'Telangana' is the key to Lok Sabha elections
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'Telangana' is the key to Lok Sabha elections

If a united Andhra Pradesh had helped the Congress capture power at the Centre in 2004 and later helped retain it in 2009, the state’s bifurcation – or the possibility of it — can ruin the prospect of another win.

india Updated: Feb 17, 2014 13:19 IST
Prasad Nichenametla
Prasad Nichenametla
Hindustan Times
Telangana,Andhra Pradesh politics,Congress

If a united Andhra Pradesh had helped the Congress capture power at the Centre in 2004 and later helped retain it in 2009, the state’s bifurcation – or the possibility of it — can ruin the prospect of another win.

The Congress’ decision to carve out Telangana led to extreme uncertainties as its own parliamentarians and legislators today are virtually in a revolt, while the people, especially in the Seemandhra region, are caught up in too much anxiety to care about who goes to Delhi.

The only thing that looks certain at this juncture is that Seemandhra will make all efforts to ensure that the Congress doesn’t get to call the shots this time. So, to earn Telangana’s gratitude, the UPA government needs to form the state before the elections.

But the numbers are not appetising. United, Andhra Pradesh sends 42 MPs to the Lok Sabha — the highest from south India. If the UPA has its way in Parliament, Telangana will send 17 MPs against Seemandhra’s 25.

For now, the rebellion by chief minister Kiran Kumar Reddy and the other Seemandhra legislators — best exemplified by Lagadapati ‘pepper-spray’ Rajagopal — shows which way the wind is blowing. In coastal Andhra’s Vijayawada — a hotbed of Seemandhra politics and Lagadapati’s home turf – the Congress is definitely not the loved one.

Lagadapati, who had been expelled from the Congress even beforethe episode in Lok Sabha, had reclaimed the erstwhile Congress bastion from the TDP in 2004.


A staunch supporter of united Andhra, Lagadapati intends to contest from his usual constituency — most likely under the banner of the Samaikhyandhra Party, which he plans to launch soon with chief minister Kiran Reddy in the lead.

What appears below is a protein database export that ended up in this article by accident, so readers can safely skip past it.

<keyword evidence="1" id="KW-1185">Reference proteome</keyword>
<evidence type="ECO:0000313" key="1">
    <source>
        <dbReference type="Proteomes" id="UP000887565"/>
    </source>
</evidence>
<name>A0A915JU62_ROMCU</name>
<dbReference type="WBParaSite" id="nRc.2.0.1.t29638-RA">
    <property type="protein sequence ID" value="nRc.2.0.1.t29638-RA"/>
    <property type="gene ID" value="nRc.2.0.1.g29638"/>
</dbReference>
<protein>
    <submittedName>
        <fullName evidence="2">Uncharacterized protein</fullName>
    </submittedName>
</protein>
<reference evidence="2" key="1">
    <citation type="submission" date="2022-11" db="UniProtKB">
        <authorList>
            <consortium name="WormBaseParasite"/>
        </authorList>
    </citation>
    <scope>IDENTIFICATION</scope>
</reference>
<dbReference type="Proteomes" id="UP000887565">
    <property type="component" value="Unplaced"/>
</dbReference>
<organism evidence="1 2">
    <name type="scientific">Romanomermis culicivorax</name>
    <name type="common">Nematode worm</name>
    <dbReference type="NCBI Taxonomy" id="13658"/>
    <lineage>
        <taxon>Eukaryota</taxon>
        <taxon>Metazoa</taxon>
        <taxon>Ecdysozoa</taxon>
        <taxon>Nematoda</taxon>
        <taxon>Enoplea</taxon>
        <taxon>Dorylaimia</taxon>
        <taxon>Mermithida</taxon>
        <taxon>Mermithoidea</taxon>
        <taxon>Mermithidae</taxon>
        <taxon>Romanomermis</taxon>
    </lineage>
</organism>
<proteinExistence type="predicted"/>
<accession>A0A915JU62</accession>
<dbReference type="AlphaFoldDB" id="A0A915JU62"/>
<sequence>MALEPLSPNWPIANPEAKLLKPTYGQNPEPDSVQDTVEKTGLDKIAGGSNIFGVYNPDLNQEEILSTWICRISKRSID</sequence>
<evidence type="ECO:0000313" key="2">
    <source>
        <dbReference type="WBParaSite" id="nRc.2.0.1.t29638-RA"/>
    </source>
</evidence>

Already, hoardings proclaiming “Jai Samaikhyandhra” have sprung up in several spots, setting the stage for a prompt launch. The Kammas, a landowning community who are TDP supporters and the Kapus, another dominant caste traditionally backing the Congress, are influential here.

But the statehood issue would negate the caste factor. It’ll be a contest between the TDP, the YSR Congress and the new party, if it is formed.

For the Congress, the prospects of finding even strong candidates are also bleak.

With the assembly polls slated to be held simultaneously with the general elections this summer, the two major parties — the TDP and the YSR Congress — are more interested in capturing the state than sending maximum number of parliamentarians to the Centre.

Unlike other regional satraps, neither TDP chief Nara Chandrababu Naidu nor YSR Congress leader Jaganmohan Reddy cherishes any prime ministerial ambition.

Jagan, in fact, is out to ensure a Congress defeat in his family fiefdom Kadapa. The seat had been loyal to his father, the late YS Rajasekhara Reddy. After he was denied the CM’s chair following his father’s death in 2009 by Congress chief Sonia Gandhi, Jagan formed the YSR Congress and won the by-polls in 2011.

Jagan, who is aspiring to be the chief minister — be it of united Andhra or Seemandhra — is likely to put up cousin Avinash Reddy from the Kadapa Lok Sabha seat. Going by the clout the family wields in the area, Avinash is likely to have a cakewalk.

The strength of the YSR name became evident when Jagan reclaimed Kadapa after exiting the Congress, with a whopping 5 lakh majority. The TDP and the Congress had put up a token fight then. Now, then TDP candidate Mysura Reddy is with Jagan.

The seat where TDP chief N Chandrababu Naidu is said to be considering — in case he chooses to go to Lok Sabha — is the very picture of uncertainty. Formed before the 2009 elections in Hyderabad, Malkajgiri’s seven assembly seats are spread over the surrounding Ranga Reddy district.

But given the huge mixed population in the area, its loyalty is not something one would like to vouch for. The TDP, YSR Congress, Congress and the TRS – all have stakes here. And their fate will largely be decided by the Seemandhra people, who have settled in the residential colonies surrou-nding Hyderabad. For the TRS, Medak in Telangana might offer an easy victory.

One of the nerve centres of the Telangana movement, the seat was mostly with the Congress before the rise of the Telangana Rashtra Samiti in 2001. It is currently represented by actress-turned-politician Vijayashanthi who recently quit the TRS.

KCR, who hails from here, made it clear that he was not interested in the state’s top job. But he enjoys support of the region and will have an easy victory if he chooses to contest from here.

What adds to the uncertainty in Andhra Pradesh is the BJP’s prime ministerial candidate Narendra Modi’s growing popularity. But how many votes it’ll get translated into is still a question. The deciding factor, ultimately, could be the BJP’s stand in Parliament on the Telangana Bill.

First Published: Feb 17, 2014 02:28 IST